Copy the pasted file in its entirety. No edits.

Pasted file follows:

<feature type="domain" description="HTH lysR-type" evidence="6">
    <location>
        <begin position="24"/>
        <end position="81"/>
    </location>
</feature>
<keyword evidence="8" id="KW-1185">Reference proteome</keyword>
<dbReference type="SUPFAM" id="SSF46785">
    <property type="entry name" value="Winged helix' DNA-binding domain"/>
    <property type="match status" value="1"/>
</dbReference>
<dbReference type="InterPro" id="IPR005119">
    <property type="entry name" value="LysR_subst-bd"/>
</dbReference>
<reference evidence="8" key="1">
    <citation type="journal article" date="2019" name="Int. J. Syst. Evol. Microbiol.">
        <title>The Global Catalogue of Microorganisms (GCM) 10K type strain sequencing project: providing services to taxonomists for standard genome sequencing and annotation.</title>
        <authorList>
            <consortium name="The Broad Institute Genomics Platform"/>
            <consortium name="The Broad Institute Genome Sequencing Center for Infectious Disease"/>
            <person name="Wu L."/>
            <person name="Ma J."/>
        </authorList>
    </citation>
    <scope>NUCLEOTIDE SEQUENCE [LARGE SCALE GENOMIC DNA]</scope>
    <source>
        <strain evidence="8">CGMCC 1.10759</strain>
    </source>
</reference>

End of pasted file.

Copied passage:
<feature type="domain" description="HTH lysR-type" evidence="6">
    <location>
        <begin position="24"/>
        <end position="81"/>
    </location>
</feature>
<keyword evidence="8" id="KW-1185">Reference proteome</keyword>
<dbReference type="SUPFAM" id="SSF46785">
    <property type="entry name" value="Winged helix' DNA-binding domain"/>
    <property type="match status" value="1"/>
</dbReference>
<dbReference type="InterPro" id="IPR005119">
    <property type="entry name" value="LysR_subst-bd"/>
</dbReference>
<reference evidence="8" key="1">
    <citation type="journal article" date="2019" name="Int. J. Syst. Evol. Microbiol.">
        <title>The Global Catalogue of Microorganisms (GCM) 10K type strain sequencing project: providing services to taxonomists for standard genome sequencing and annotation.</title>
        <authorList>
            <consortium name="The Broad Institute Genomics Platform"/>
            <consortium name="The Broad Institute Genome Sequencing Center for Infectious Disease"/>
            <person name="Wu L."/>
            <person name="Ma J."/>
        </authorList>
    </citation>
    <scope>NUCLEOTIDE SEQUENCE [LARGE SCALE GENOMIC DNA]</scope>
    <source>
        <strain evidence="8">CGMCC 1.10759</strain>
    </source>
</reference>